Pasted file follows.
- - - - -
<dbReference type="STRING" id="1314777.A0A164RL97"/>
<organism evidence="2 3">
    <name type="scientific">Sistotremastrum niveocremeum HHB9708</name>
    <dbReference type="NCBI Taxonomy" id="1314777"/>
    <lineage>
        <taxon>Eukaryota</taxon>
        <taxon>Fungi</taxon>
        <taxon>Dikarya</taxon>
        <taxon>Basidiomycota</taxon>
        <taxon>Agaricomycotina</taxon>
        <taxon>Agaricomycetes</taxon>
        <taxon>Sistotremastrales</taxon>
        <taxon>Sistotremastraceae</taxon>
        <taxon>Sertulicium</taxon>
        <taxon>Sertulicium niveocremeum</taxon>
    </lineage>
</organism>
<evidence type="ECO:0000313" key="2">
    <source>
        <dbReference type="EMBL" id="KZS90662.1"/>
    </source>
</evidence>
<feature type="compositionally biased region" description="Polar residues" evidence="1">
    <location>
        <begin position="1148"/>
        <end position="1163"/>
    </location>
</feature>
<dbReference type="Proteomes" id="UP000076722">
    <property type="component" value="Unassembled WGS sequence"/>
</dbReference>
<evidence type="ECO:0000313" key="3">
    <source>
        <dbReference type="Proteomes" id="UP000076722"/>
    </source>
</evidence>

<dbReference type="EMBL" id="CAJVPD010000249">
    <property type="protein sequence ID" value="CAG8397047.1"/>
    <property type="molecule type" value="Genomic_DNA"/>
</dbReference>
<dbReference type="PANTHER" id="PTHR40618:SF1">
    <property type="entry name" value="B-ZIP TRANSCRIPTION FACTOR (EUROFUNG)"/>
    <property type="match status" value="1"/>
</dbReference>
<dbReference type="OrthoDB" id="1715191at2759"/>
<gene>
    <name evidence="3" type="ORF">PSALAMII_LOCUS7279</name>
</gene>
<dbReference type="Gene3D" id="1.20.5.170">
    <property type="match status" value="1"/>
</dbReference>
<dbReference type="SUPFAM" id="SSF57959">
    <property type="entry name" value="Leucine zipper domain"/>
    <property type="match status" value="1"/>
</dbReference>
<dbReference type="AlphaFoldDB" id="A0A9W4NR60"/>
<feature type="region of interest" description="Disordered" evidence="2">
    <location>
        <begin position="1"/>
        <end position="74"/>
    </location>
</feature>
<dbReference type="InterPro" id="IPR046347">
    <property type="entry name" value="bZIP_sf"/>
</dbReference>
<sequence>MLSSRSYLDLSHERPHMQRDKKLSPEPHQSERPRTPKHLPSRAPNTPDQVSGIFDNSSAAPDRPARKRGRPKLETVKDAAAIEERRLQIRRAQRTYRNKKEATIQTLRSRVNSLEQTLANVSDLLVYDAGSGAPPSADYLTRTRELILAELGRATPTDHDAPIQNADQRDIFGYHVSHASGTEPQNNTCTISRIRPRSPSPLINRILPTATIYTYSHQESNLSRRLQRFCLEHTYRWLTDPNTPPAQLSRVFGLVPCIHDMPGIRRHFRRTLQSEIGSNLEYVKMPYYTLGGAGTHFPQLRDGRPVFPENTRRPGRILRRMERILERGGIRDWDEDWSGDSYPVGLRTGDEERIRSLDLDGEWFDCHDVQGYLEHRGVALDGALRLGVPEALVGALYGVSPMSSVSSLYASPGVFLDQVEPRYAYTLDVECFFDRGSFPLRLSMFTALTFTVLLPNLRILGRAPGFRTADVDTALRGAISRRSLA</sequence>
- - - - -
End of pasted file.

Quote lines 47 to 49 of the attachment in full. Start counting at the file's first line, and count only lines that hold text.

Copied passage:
    <name evidence="3" type="ORF">PSALAMII_LOCUS7279</name>
</gene>
<dbReference type="Gene3D" id="1.20.5.170">